This is the fourth part of series of posts in which I look at Office Actions that were issued for a set of trademark applications for three trademark that were filed by well-known individuals or organizations last year. The subject of this post is a trademark is the phrase “Taco Tuesday,” which was filed by the professional basketball player LeBron James.
LeBron James, through his company LBJ Trademarks, LLC., filed a trademark application on August 15, 2019. The mark was associated with various online media and advertising-related services in four different classes.
An Office Action for the application was issued on August 22, 2019. The examining attorney found two grounds for rejecting the application and noted some informalities. Each of the two grounds for rejecting the application will be discussed here.
The First Ground – Commonplace Messages
The basis for the first ground for rejecting the application was that the mark-at-issue was a commonplace message. This is a highly unusual rejection. Basically, the examining attorney was saying that consumers have become so accustomed to seeing this term or expression used in everyday speech by many different sources that they would not perceive it as a trademark.
Fortunately, the examining attorney indicated that this grounds for rejection could be overcome by amending the mark for registration on the Supplemental Register or by showing that LeBron James had developed so much goodwill in the mark that it had “acquired distinctiveness.”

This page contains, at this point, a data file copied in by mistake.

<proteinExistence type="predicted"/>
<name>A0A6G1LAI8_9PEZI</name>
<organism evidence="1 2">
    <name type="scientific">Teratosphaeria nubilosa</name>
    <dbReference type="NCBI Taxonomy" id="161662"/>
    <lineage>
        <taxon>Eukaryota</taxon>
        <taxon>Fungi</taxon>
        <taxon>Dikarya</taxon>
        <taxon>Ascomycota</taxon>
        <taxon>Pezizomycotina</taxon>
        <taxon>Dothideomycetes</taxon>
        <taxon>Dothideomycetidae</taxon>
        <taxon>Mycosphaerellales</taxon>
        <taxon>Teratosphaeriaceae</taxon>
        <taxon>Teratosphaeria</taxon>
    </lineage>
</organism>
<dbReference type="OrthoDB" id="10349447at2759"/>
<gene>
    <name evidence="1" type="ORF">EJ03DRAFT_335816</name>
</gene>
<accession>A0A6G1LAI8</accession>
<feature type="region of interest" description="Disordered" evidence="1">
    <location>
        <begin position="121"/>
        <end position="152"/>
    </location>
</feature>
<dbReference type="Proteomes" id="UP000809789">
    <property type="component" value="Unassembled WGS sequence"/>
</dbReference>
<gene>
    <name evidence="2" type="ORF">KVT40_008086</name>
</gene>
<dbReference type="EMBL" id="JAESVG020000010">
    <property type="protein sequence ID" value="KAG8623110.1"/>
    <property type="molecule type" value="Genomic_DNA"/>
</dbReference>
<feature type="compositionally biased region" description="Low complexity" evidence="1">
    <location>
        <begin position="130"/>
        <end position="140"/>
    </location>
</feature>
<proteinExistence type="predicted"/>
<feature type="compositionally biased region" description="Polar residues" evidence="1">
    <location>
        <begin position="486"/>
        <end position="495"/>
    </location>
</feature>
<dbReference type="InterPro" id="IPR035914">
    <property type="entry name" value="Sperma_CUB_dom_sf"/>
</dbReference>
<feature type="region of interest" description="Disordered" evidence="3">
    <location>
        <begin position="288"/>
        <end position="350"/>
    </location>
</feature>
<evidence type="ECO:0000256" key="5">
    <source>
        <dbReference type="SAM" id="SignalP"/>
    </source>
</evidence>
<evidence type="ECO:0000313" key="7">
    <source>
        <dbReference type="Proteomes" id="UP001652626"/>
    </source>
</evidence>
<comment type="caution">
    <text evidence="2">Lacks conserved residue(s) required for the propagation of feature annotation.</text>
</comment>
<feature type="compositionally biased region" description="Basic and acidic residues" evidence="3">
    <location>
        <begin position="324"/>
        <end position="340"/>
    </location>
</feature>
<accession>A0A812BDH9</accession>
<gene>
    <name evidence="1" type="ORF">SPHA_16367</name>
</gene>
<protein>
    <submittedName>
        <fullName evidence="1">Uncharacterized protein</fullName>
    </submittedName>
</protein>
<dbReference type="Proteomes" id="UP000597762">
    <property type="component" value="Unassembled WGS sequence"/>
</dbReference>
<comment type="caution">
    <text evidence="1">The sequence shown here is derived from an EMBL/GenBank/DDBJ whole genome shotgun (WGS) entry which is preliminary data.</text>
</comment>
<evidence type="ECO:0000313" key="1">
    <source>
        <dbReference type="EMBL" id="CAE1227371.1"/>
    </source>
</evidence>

The Second Ground – Likelihood of Confusion
The basis for the second ground for rejecting the application was only applied to one class of goods, Class 35. Class 35 includes various types of advertising and marketing services.
The examining attorney found that there was a likelihood of confusion between this mark and a third-party registration for this particular class of goods.
A likelihood-of-confusion rejection can be one of the most difficult to overcome. An examining attorney must consider if the factors set forth in In re E.I. du Pont Nemours & Co., 476 F.2d 1357, 177 USPQ 563 (C.C.P.A. 1973), favors registration. In most cases, the following factors are usually the most relevant: (1) the similarity or dissimilarity of the marks in their entireties as to appearance, sound, connotation and commercial impression; (2) the relatedness of the goods or services as described in an application or registration or in connection with which a prior mark is in use; (3) the similarity or dissimilarity of established, likely-to-continue trade channels; (4) the conditions under which and the buyers to whom sales are made, i.e., “impulse” vs. careful, sophisticated purchasing; (5) the number and nature of similar marks in use on similar goods; and (6) a valid consent agreement between the applicant and the owner of the previously registered mark.
The determination of likelihood of confusion between two marks is decided on a case-by-case basis. In re Dixie Restaurants Inc., 41 USPQ2d 1531, 1533 (Fed. Cir. 1997). An examining attorney is to apply each of the applicable factors set out in du Pont, 476 F.2d at 1361, 177 USPQ at 567. There is no mechanical test for determining likelihood of confusion, and each case must be decided on its own facts.
LeBron James could respond to the rejections on or before March 11, 2020.